In her own words, writer, illustrator, armchair philosopher and the creator of Lena and The Monsters answers just 3 simple questions, but in doing so exposes just how wonderfully original she truly is. Discover her illustrated fable Of Monsters and Socks.
Please tell me a little (whatever you are willing to divulge) about where you live, what you do and how you came to be there (born, moved, etc).
I was born and raised in Moscow, where I happily lived, studied and worked till I met my future Spanish husband. We had an extremely intense long-distance romance which resulted in me moving to Spain and becoming an immigrant. I would compare my immigration experience, especially its first part, with being mildly and politely bullied: you are like a Fortune cookie – everyone wants to know what’s inside, but once the message is read, your “ruins” are scattered all over the plate and everyone forgets about your existence. Which may sound like a real tragedy for an extrovert, but for a purebred introvert like me it was like carte blanche to stop trying to fit in and keep on doing what I do the best: imagine my own worlds and placidly dwell in them!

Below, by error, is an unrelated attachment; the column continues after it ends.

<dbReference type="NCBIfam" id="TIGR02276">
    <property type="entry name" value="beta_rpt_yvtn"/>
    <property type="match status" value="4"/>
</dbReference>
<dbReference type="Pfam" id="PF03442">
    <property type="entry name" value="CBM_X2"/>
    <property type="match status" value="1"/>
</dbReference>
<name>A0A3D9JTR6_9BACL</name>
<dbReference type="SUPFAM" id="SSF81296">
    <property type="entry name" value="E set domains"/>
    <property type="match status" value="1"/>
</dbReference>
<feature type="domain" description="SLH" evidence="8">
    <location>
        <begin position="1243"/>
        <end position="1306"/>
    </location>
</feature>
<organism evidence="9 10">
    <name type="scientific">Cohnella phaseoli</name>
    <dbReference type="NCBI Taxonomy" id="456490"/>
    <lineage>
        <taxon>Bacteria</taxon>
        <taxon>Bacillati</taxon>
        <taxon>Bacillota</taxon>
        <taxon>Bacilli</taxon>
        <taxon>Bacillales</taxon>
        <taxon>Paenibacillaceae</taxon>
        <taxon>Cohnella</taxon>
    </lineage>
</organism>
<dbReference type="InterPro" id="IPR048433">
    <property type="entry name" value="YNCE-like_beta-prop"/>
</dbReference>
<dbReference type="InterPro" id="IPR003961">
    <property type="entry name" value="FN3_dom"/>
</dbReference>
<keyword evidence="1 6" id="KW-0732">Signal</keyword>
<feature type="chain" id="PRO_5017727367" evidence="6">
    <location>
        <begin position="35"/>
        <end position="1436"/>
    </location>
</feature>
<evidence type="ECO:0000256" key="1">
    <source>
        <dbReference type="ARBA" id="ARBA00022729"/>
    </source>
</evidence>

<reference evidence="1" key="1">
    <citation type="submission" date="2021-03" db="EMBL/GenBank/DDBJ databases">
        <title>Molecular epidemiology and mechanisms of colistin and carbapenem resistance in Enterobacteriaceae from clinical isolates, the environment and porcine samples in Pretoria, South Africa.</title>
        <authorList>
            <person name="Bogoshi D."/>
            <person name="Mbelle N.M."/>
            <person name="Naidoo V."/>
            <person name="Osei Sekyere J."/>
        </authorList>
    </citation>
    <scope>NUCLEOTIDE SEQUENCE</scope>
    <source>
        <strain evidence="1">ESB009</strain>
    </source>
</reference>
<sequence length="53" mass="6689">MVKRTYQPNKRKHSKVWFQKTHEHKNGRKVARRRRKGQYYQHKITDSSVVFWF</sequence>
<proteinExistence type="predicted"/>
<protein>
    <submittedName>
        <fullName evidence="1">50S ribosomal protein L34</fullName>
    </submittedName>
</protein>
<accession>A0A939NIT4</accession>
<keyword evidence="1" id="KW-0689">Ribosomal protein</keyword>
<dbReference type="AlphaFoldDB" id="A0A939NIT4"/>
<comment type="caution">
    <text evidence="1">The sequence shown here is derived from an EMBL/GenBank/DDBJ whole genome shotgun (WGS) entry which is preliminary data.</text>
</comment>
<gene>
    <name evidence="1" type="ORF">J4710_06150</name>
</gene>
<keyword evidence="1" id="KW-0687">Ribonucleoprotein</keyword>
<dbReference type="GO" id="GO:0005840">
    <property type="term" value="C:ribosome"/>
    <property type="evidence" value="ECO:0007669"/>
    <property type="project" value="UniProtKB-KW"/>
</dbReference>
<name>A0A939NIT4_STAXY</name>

What is your typical day like?
OMG, I’ve always wanted to talk about my dope daily routine, which would definitely include waking up at 4, meditating while unconsciously writing down my insights and epiphanies in my perfect Bullet Journal, drinking my super healthy celery smoothie and starting my very productive day which would consist of perfectly planned and wonderfully executed steps that eventually would lead me to reaching my Big Hairy Audacious Goals…
I swear I would trade my sense of smell for being able to live a life full of days like this! Because this is what my typical day really looks like: I wake up at 6:30 (I tried to talk my brain into waking up at 5 a.m. and it worked for some time, but then my brain rebelled and now I’m searching for new astute hacks to get us (me and my brain, that is) back into the Glorious Army of Early Risers), get my first coffee, open my Google Calendar and type down three “challenges” I am going to meet during the next 90 minutes; these “challenges” are strictly numeric (read 15 pages, sketch a girl with a harp, walk 1 mile in my kitchen) because this is the only way I can “awaken” my brain’s competitive spirit – otherwise, the only thing he (by the way, as I once mentioned in one of my stories, “my brain is a he, his name is Mac, since he is quite a Machiavellian chap”) would suggest me doing would be watching Gilmore Girls (all the 153 episodes and the 2016 “revival”), listening to Neil Gaiman books, dancing to my the 80s songs and devouring rescue pups videos on YouTube!